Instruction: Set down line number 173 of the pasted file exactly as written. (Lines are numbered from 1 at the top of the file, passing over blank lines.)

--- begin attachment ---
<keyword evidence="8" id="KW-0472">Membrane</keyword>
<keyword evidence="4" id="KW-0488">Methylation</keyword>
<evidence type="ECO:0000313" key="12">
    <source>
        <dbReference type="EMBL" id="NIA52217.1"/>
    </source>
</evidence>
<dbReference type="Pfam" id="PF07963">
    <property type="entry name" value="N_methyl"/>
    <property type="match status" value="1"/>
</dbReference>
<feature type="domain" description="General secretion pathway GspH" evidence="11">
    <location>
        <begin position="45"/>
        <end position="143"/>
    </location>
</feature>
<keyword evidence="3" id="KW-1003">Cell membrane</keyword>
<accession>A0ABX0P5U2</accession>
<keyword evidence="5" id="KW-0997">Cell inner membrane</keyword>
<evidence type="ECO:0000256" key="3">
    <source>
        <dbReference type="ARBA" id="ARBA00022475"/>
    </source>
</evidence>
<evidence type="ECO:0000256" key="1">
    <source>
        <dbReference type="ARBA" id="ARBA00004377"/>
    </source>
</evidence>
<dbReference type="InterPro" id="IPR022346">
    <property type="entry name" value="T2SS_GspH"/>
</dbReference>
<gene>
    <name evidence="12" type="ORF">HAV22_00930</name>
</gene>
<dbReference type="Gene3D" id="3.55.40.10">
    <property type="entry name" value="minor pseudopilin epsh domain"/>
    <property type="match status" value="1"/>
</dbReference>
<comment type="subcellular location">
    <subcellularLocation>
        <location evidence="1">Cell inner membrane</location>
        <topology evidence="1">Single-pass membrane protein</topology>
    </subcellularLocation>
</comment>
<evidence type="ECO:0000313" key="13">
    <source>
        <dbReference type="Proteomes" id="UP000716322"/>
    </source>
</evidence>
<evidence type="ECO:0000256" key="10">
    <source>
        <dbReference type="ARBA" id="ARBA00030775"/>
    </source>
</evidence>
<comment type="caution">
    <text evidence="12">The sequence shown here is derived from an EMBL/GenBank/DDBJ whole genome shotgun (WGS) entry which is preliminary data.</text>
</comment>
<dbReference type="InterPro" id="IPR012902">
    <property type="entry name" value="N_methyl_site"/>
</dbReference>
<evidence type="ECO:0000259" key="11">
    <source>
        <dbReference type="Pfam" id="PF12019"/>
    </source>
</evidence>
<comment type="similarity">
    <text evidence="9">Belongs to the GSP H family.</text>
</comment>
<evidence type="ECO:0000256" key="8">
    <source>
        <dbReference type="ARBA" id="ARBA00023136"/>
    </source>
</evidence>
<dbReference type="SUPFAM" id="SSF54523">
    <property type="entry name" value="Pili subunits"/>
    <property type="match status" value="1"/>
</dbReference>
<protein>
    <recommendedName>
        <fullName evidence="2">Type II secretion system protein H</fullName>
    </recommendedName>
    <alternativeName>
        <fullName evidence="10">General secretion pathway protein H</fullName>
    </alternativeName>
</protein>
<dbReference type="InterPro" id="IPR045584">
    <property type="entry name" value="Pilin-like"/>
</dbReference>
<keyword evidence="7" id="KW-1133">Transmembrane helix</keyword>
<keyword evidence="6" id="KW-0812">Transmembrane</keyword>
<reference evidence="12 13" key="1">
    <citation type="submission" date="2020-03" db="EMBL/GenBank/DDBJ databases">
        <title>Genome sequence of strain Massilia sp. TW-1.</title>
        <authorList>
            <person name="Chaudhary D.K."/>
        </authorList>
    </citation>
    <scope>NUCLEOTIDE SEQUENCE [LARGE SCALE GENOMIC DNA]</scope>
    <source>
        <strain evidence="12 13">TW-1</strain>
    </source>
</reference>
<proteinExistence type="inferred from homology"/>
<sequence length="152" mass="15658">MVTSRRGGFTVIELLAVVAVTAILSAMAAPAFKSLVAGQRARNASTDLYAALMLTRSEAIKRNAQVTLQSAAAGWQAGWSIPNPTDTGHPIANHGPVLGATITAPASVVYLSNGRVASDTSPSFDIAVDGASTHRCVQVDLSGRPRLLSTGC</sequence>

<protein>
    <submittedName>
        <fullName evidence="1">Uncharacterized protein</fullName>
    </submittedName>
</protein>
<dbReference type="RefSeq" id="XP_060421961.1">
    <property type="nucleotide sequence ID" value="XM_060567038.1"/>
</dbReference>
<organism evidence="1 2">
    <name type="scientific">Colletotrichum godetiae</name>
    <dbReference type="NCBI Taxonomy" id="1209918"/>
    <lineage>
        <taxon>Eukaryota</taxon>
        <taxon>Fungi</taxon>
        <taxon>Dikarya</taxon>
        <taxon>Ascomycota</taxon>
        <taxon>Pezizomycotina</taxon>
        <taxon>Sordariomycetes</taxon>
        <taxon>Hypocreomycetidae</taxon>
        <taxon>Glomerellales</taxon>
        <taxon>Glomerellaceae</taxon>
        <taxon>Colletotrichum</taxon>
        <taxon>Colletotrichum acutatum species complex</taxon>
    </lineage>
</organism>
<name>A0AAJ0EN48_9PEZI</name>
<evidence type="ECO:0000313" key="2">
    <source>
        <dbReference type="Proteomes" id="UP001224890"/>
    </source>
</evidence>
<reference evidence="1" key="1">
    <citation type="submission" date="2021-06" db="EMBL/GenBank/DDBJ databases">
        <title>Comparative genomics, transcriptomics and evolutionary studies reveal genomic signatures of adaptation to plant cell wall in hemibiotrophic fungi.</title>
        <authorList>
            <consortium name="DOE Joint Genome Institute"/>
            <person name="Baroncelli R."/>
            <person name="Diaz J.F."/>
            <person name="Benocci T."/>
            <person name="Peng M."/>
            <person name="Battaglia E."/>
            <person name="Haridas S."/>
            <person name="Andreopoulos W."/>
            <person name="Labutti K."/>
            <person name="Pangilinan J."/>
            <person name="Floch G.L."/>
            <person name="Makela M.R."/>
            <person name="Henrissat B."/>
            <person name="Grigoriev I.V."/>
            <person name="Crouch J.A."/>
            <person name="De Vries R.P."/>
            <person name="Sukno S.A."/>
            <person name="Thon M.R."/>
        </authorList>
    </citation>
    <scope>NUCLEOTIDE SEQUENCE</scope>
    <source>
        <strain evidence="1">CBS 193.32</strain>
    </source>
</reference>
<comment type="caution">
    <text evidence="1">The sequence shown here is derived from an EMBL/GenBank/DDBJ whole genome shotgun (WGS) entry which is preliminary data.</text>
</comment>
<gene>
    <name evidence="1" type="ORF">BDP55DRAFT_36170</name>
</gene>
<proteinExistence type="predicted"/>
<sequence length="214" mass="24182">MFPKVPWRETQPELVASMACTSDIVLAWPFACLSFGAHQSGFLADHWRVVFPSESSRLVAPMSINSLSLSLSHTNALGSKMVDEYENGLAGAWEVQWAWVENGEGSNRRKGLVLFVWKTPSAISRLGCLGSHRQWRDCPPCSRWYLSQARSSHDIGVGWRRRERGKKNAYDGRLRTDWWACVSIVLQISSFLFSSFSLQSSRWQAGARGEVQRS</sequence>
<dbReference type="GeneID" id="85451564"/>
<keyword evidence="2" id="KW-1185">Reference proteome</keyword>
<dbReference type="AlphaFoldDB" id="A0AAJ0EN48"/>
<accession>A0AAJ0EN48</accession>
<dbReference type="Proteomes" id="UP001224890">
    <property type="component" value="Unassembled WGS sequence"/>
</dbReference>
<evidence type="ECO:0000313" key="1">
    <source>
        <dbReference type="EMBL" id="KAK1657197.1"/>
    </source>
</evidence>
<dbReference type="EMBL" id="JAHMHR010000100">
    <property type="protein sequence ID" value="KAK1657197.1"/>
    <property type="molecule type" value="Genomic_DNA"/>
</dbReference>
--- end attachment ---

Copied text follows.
<proteinExistence type="predicted"/>